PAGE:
Teslas, on the other hand, overlap a few of these traits (an electric car by means of being electrically powered does not produce emissions itself), but there are far more reasons to buy a Tesla and not everyones' are the same. For instance, I bought a Tesla because I wanted the fresh bleeding-edge tech that's so new it hasn't even been fully tested yet (for better or for worse), and the performance (in relation to comparable ICE cars in its price range). Whereas I do care about the environment, I do reduce, re-use, and recycle etc, this doesn't affect my car purchasing - I'm a "car guy", I've had V10s as my daily driver before.

I think this is why there's such a disconnect on this thread, as for some people a Prius suits their needs maybe even better than a Tesla. To others, it seems like a mistake as it satisfies none of the reasons they bought one.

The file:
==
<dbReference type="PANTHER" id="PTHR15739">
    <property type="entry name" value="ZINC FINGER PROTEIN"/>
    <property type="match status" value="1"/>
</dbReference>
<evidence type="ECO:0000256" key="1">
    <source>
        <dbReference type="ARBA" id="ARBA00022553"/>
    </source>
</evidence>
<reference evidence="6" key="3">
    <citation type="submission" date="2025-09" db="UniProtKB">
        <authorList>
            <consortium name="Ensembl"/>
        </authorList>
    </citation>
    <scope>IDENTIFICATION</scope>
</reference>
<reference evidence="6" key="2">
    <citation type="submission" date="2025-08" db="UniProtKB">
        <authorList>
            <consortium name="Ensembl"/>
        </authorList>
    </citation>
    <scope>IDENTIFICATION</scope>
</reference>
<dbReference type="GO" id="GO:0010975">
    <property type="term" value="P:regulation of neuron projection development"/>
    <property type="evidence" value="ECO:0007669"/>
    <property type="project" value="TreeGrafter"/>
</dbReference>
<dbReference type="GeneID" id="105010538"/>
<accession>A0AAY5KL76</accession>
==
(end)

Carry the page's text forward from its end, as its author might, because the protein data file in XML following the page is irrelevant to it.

rjpjnk

Member
Mar 12, 2021
207
69
NJ
The only thing my 2021 Prius Prime Limited is lacking for me is a larger battery. :)

When I bought it I had no idea just how nice EV driving would be, but now I'm hooked. Problem is, I only get 25 miles on a charge, so that's why it's Tesla time.

For anyone who isn't familiar with the latest Prime Limited, it's got a seriously huge amount of tech features. They have come a long way. To me, technology is one of the main draws of modern cars, so I think I will love this about the Tesla even more. I just wish Tesla had BSM on the mirrors, a basic HUD, Apple Play, and AM radio. I assume they will be made available in the near future. It would also be nice if they added a way to dim the sunroof. I bet they do soon. They just keep getting better and better!
 
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pkitch

Member
Mar 9, 2020
229
71
Atlanta
The only thing my 2021 Prius Prime Limited is lacking for me is a larger battery. :)